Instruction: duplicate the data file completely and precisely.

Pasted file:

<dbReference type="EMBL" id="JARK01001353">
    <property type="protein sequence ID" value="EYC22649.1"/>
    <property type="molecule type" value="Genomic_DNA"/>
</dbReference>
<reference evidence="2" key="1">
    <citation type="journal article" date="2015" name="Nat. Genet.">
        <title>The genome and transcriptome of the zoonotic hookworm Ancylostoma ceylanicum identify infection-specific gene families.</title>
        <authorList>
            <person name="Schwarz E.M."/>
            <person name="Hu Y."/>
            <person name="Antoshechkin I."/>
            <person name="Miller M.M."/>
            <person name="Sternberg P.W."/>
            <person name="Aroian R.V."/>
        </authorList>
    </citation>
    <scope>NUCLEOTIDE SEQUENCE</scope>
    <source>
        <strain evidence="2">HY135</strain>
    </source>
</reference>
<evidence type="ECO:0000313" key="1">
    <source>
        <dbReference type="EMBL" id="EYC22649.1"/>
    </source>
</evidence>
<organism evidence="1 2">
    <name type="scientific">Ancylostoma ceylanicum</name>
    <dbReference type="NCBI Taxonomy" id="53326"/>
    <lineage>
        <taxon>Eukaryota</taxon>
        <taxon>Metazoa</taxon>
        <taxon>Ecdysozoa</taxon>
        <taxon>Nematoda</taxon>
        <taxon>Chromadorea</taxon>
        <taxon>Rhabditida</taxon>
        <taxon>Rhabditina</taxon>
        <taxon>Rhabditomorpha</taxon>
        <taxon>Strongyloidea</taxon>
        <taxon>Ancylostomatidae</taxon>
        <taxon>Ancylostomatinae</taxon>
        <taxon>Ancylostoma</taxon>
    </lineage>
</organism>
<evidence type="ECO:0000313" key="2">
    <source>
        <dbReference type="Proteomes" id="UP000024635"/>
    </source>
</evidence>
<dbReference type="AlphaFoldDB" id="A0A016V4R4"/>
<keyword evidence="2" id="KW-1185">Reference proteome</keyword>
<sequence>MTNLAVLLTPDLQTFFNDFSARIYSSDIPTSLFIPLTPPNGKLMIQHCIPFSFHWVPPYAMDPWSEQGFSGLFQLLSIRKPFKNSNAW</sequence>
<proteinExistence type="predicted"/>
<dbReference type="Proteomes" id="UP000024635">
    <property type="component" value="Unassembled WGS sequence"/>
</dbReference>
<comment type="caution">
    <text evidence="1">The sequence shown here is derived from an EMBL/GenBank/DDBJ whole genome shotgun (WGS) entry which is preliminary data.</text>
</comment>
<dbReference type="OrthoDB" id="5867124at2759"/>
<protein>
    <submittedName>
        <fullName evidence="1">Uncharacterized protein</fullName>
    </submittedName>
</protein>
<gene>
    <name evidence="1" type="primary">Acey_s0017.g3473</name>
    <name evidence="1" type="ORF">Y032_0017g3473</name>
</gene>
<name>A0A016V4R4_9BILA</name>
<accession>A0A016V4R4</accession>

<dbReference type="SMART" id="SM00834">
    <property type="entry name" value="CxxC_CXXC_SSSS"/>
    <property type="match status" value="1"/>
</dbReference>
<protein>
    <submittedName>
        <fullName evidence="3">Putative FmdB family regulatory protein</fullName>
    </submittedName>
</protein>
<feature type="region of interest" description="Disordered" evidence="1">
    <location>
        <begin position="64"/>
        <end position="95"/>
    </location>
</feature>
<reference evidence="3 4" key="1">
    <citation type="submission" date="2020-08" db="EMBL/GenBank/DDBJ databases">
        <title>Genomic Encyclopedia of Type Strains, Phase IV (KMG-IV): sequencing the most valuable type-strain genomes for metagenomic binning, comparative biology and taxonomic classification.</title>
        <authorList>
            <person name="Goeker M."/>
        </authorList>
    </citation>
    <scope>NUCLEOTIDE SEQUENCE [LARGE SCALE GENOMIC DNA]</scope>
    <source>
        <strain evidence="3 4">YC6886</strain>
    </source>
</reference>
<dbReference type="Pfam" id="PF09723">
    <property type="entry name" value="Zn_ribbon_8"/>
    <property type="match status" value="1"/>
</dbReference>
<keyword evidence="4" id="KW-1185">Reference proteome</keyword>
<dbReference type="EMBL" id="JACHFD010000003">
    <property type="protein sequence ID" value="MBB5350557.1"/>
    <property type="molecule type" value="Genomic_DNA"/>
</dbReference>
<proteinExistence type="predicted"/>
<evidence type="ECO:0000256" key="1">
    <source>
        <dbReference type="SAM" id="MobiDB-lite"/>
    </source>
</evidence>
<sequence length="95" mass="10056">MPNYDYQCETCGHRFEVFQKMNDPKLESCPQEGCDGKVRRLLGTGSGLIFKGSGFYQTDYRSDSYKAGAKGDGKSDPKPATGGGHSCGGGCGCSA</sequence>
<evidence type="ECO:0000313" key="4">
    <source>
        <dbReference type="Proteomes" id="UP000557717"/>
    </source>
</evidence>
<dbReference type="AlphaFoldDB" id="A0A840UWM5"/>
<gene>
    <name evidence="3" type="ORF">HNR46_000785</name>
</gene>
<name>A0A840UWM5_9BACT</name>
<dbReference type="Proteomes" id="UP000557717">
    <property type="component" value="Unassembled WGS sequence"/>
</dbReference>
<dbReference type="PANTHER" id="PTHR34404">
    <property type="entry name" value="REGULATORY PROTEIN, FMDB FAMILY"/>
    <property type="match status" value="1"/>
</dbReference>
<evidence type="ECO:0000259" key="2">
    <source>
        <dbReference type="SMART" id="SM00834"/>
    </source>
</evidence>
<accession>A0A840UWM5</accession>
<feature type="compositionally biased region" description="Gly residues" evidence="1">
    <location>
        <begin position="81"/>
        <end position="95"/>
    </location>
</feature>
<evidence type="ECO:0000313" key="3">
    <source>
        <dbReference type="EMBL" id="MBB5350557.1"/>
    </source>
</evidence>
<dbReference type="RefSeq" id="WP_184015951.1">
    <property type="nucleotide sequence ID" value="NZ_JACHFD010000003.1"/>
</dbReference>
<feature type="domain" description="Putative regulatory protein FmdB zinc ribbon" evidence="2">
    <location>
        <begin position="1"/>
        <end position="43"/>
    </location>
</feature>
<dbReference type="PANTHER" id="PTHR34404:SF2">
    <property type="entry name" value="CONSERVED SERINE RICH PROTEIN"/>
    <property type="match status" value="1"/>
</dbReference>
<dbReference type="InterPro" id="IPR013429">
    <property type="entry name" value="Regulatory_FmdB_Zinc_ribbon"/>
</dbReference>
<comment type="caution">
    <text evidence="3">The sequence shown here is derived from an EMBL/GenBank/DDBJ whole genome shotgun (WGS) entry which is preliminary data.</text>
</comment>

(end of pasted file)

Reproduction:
<dbReference type="EMBL" id="JARK01001353">
    <property type="protein sequence ID" value="EYC22649.1"/>
    <property type="molecule type" value="Genomic_DNA"/>
</dbReference>
<reference evidence="2" key="1">
    <citation type="journal article" date="2015" name="Nat. Genet.">
        <title>The genome and transcriptome of the zoonotic hookworm Ancylostoma ceylanicum identify infection-specific gene families.</title>
        <authorList>
            <person name="Schwarz E.M."/>
            <person name="Hu Y."/>
            <person name="Antoshechkin I."/>
            <person name="Miller M.M."/>
            <person name="Sternberg P.W."/>
            <person name="Aroian R.V."/>
        </authorList>
    </citation>
    <scope>NUCLEOTIDE SEQUENCE</scope>
    <source>
        <strain evidence="2">HY135</strain>
    </source>
</reference>
<evidence type="ECO:0000313" key="1">
    <source>
        <dbReference type="EMBL" id="EYC22649.1"/>
    </source>
</evidence>
<organism evidence="1 2">
    <name type="scientific">Ancylostoma ceylanicum</name>
    <dbReference type="NCBI Taxonomy" id="53326"/>
    <lineage>
        <taxon>Eukaryota</taxon>
        <taxon>Metazoa</taxon>
        <taxon>Ecdysozoa</taxon>
        <taxon>Nematoda</taxon>
        <taxon>Chromadorea</taxon>
        <taxon>Rhabditida</taxon>
        <taxon>Rhabditina</taxon>
        <taxon>Rhabditomorpha</taxon>
        <taxon>Strongyloidea</taxon>
        <taxon>Ancylostomatidae</taxon>
        <taxon>Ancylostomatinae</taxon>
        <taxon>Ancylostoma</taxon>
    </lineage>
</organism>
<evidence type="ECO:0000313" key="2">
    <source>
        <dbReference type="Proteomes" id="UP000024635"/>
    </source>
</evidence>
<dbReference type="AlphaFoldDB" id="A0A016V4R4"/>
<keyword evidence="2" id="KW-1185">Reference proteome</keyword>
<sequence>MTNLAVLLTPDLQTFFNDFSARIYSSDIPTSLFIPLTPPNGKLMIQHCIPFSFHWVPPYAMDPWSEQGFSGLFQLLSIRKPFKNSNAW</sequence>
<proteinExistence type="predicted"/>
<dbReference type="Proteomes" id="UP000024635">
    <property type="component" value="Unassembled WGS sequence"/>
</dbReference>
<comment type="caution">
    <text evidence="1">The sequence shown here is derived from an EMBL/GenBank/DDBJ whole genome shotgun (WGS) entry which is preliminary data.</text>
</comment>
<dbReference type="OrthoDB" id="5867124at2759"/>
<protein>
    <submittedName>
        <fullName evidence="1">Uncharacterized protein</fullName>
    </submittedName>
</protein>
<gene>
    <name evidence="1" type="primary">Acey_s0017.g3473</name>
    <name evidence="1" type="ORF">Y032_0017g3473</name>
</gene>
<name>A0A016V4R4_9BILA</name>
<accession>A0A016V4R4</accession>

<dbReference type="SMART" id="SM00834">
    <property type="entry name" value="CxxC_CXXC_SSSS"/>
    <property type="match status" value="1"/>
</dbReference>
<protein>
    <submittedName>
        <fullName evidence="3">Putative FmdB family regulatory protein</fullName>
    </submittedName>
</protein>
<feature type="region of interest" description="Disordered" evidence="1">
    <location>
        <begin position="64"/>
        <end position="95"/>
    </location>
</feature>
<reference evidence="3 4" key="1">
    <citation type="submission" date="2020-08" db="EMBL/GenBank/DDBJ databases">
        <title>Genomic Encyclopedia of Type Strains, Phase IV (KMG-IV): sequencing the most valuable type-strain genomes for metagenomic binning, comparative biology and taxonomic classification.</title>
        <authorList>
            <person name="Goeker M."/>
        </authorList>
    </citation>
    <scope>NUCLEOTIDE SEQUENCE [LARGE SCALE GENOMIC DNA]</scope>
    <source>
        <strain evidence="3 4">YC6886</strain>
    </source>
</reference>
<dbReference type="Pfam" id="PF09723">
    <property type="entry name" value="Zn_ribbon_8"/>
    <property type="match status" value="1"/>
</dbReference>
<keyword evidence="4" id="KW-1185">Reference proteome</keyword>
<dbReference type="EMBL" id="JACHFD010000003">
    <property type="protein sequence ID" value="MBB5350557.1"/>
    <property type="molecule type" value="Genomic_DNA"/>
</dbReference>
<proteinExistence type="predicted"/>
<evidence type="ECO:0000256" key="1">
    <source>
        <dbReference type="SAM" id="MobiDB-lite"/>
    </source>
</evidence>
<sequence length="95" mass="10056">MPNYDYQCETCGHRFEVFQKMNDPKLESCPQEGCDGKVRRLLGTGSGLIFKGSGFYQTDYRSDSYKAGAKGDGKSDPKPATGGGHSCGGGCGCSA</sequence>
<evidence type="ECO:0000313" key="4">
    <source>
        <dbReference type="Proteomes" id="UP000557717"/>
    </source>
</evidence>
<dbReference type="AlphaFoldDB" id="A0A840UWM5"/>
<gene>
    <name evidence="3" type="ORF">HNR46_000785</name>
</gene>
<name>A0A840UWM5_9BACT</name>
<dbReference type="Proteomes" id="UP000557717">
    <property type="component" value="Unassembled WGS sequence"/>
</dbReference>
<dbReference type="PANTHER" id="PTHR34404">
    <property type="entry name" value="REGULATORY PROTEIN, FMDB FAMILY"/>
    <property type="match status" value="1"/>
</dbReference>
<evidence type="ECO:0000259" key="2">
    <source>
        <dbReference type="SMART" id="SM00834"/>
    </source>
</evidence>
<accession>A0A840UWM5</accession>
<feature type="compositionally biased region" description="Gly residues" evidence="1">
    <location>
        <begin position="81"/>
        <end position="95"/>
    </location>
</feature>
<evidence type="ECO:0000313" key="3">
    <source>
        <dbReference type="EMBL" id="MBB5350557.1"/>
    </source>
</evidence>
<dbReference type="RefSeq" id="WP_184015951.1">
    <property type="nucleotide sequence ID" value="NZ_JACHFD010000003.1"/>
</dbReference>
<feature type="domain" description="Putative regulatory protein FmdB zinc ribbon" evidence="2">
    <location>
        <begin position="1"/>
        <end position="43"/>
    </location>
</feature>
<dbReference type="PANTHER" id="PTHR34404:SF2">
    <property type="entry name" value="CONSERVED SERINE RICH PROTEIN"/>
    <property type="match status" value="1"/>
</dbReference>
<dbReference type="InterPro" id="IPR013429">
    <property type="entry name" value="Regulatory_FmdB_Zinc_ribbon"/>
</dbReference>
<comment type="caution">
    <text evidence="3">The sequence shown here is derived from an EMBL/GenBank/DDBJ whole genome shotgun (WGS) entry which is preliminary data.</text>
</comment>